Security researcher and Tekna member Marie Moe has been awarded Akademikerprisen for 2017 for her research into the hacking of pacemakers: a machine that keeps her heart – and those of many others – going. The award ceremony took place at the annual conference of the Federation of Norwegian Professional Associations (Akademikerne) in Oslo on 25 October. The prize comprises a monetary award of NOK 100,000 and a sculpture by Nico Widerberg.
“I feel very honoured to be awarded Akademikerprisen, particularly when I look at the list of previous recipients,” says Marie Moe.
One especially interesting aspect of her research is the personal history behind it – she herself is entirely dependent upon her pacemaker. Six years ago, at the age of just 33, she collapsed and passed out because her heart started beating irregularly. She had to be fitted with a pacemaker, a small battery-powered device that emits a small but constant electrical signal which keeps her heart beating.
At the time, she was working as a section manager for the Norwegian National Security Authority (NSM). As an engineering graduate specialising in industrial mathematics, and with a doctorate in information security, she was in a position to ask the questions that normal patients are not able to pose.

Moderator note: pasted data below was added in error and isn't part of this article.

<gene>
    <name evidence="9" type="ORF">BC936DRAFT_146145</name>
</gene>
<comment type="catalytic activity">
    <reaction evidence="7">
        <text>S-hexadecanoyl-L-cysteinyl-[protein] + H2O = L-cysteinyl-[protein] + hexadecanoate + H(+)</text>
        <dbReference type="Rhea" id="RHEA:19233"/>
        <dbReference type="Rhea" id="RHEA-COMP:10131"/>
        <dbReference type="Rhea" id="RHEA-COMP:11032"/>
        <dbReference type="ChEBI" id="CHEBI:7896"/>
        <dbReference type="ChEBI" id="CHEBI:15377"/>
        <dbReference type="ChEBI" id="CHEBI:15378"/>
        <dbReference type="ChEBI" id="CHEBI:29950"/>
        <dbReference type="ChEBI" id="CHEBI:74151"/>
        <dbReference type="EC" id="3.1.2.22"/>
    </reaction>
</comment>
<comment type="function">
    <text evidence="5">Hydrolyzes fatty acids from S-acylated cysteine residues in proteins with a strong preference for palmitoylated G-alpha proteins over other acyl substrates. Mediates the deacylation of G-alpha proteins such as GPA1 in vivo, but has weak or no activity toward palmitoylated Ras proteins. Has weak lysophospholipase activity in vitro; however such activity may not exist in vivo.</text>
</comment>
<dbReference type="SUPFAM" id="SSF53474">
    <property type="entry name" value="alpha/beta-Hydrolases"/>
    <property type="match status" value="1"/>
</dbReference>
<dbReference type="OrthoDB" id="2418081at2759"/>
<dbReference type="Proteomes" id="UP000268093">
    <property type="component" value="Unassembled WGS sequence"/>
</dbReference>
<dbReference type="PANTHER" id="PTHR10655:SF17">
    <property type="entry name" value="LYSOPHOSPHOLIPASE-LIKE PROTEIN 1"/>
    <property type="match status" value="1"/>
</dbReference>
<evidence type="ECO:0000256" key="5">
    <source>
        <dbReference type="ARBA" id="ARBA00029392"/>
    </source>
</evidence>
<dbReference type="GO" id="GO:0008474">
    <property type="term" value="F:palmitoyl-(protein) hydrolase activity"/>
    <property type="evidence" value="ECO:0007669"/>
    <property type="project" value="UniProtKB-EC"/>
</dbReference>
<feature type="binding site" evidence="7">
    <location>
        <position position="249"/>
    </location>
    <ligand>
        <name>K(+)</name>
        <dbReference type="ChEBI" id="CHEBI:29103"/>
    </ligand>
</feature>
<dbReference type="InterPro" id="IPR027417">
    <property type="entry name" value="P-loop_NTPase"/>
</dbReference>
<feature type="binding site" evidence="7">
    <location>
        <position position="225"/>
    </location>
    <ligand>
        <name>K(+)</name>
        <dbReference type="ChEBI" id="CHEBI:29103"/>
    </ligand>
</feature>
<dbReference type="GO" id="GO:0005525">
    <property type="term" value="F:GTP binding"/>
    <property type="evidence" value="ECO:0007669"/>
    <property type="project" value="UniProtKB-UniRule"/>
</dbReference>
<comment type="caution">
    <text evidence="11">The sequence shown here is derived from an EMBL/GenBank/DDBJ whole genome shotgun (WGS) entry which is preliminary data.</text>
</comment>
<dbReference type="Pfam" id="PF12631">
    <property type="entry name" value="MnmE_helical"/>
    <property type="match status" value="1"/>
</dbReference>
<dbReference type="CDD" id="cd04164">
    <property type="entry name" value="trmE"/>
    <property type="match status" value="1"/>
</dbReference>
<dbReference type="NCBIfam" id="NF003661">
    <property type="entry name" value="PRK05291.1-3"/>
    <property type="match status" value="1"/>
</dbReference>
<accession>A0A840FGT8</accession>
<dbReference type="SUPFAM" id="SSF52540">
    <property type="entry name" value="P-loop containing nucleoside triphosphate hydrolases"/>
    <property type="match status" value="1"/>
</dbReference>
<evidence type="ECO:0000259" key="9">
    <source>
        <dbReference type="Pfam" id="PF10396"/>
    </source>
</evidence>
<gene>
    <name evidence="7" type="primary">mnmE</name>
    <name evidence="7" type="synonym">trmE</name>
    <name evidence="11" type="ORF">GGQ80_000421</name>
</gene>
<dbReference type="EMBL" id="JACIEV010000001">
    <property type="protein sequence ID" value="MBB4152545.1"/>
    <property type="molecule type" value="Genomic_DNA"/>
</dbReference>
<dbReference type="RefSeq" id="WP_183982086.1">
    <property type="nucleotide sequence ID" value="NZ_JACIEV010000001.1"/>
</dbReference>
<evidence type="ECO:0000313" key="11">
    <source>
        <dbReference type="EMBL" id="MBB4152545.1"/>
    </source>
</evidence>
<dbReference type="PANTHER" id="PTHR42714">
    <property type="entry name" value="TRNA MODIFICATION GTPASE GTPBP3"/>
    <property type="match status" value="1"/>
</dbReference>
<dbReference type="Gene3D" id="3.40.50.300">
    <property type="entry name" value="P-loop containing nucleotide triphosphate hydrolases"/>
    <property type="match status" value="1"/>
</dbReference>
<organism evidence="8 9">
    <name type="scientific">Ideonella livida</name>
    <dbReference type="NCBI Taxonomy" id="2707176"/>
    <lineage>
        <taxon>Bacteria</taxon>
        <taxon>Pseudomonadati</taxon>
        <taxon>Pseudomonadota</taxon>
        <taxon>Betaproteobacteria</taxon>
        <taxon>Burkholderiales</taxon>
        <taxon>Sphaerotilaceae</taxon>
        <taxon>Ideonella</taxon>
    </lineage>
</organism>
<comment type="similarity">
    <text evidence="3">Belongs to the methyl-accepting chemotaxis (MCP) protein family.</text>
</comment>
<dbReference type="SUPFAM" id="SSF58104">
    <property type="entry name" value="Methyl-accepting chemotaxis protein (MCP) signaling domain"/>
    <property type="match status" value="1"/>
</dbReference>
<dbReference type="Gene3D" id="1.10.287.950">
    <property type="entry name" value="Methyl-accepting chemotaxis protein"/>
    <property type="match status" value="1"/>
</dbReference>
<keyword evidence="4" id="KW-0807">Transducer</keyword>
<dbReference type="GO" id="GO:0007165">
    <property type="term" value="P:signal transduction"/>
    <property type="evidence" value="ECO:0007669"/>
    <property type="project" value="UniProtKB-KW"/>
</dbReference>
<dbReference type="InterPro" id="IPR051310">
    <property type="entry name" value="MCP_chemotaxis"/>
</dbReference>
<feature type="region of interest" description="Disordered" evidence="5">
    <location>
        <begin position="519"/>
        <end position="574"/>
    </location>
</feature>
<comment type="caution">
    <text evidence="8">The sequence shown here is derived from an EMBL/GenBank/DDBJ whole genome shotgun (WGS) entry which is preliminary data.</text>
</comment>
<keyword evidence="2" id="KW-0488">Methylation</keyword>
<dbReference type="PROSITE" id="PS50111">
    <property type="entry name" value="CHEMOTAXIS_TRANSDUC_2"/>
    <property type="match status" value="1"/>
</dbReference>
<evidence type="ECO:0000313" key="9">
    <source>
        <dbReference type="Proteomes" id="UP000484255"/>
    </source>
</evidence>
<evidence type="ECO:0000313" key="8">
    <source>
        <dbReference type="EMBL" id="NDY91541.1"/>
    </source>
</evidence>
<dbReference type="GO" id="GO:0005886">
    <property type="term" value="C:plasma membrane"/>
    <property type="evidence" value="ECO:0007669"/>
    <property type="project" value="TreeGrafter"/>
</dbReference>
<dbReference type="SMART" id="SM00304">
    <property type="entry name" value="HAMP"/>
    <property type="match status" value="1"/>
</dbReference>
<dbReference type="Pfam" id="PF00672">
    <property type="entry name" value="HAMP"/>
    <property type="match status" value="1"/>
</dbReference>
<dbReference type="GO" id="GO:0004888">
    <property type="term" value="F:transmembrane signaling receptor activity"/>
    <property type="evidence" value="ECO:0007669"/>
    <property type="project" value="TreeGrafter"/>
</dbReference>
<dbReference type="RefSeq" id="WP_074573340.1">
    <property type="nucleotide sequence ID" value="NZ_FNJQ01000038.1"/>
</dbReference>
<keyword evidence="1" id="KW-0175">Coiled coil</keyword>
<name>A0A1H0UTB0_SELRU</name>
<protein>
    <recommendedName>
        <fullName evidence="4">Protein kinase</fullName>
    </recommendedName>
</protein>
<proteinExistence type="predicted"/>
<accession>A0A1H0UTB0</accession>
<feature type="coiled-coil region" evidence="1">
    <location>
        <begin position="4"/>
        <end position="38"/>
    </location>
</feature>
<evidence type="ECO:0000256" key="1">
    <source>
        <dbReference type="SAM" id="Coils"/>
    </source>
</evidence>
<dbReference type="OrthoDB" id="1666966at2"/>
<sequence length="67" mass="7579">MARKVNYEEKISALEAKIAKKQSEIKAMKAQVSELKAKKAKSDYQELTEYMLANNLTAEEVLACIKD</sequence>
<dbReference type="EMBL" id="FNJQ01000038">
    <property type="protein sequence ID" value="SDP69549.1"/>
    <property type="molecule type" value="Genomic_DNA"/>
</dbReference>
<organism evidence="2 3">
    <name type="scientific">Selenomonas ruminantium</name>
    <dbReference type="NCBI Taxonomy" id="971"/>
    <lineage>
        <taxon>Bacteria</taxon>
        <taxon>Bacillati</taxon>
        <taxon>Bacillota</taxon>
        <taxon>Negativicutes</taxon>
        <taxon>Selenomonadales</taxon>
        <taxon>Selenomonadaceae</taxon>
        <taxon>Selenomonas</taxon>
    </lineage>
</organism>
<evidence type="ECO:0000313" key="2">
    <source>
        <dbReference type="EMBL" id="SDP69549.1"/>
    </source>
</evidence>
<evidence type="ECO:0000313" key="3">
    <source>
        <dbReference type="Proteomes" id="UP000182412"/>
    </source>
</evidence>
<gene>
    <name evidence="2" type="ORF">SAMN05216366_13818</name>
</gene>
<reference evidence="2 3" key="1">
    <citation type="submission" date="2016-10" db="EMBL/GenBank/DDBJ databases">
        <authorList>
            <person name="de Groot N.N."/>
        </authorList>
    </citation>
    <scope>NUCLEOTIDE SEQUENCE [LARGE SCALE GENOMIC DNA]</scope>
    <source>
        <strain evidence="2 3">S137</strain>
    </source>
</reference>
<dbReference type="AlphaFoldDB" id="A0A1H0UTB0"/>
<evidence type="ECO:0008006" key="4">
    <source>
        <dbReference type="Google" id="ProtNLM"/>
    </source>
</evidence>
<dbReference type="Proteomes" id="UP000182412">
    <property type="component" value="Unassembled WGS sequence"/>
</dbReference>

“The answers I got, or failed to get, frightened me so much that I decided to do some research, initially in my spare time, and later as part of a project at SINTEF in Trondheim.” Marie now heads a research group on information security. In addition, she holds a 20 per cent teaching position as an associate professor at the Norwegian University of Science and Technology. What she discovered was that pacemakers are equipped with communications equipment that enables them to be connected wirelessly to the Internet, and in a worst-case scenario, to be hacked.
“The ability to remotely read medical equipment implanted in the human body offers substantial benefits because the patient does not have to travel long distances to a hospital for check-ups. At present, however, this equipment is not adequately protected against hacking.
Insufficient information security at hospitals
Marie Moe believes that there are holes in the security of very many medical appliances. “Manufacturers often have patent-protected commercial secrets and do not use open source codes for the software that controls the equipment. The manufacturers are not subject to information security requirements.”
Marie Moe is working to ensure that medical equipment that is able to communicate over the Internet is far made more secure and for health personnel to be given better training in the use and understanding of this equipment.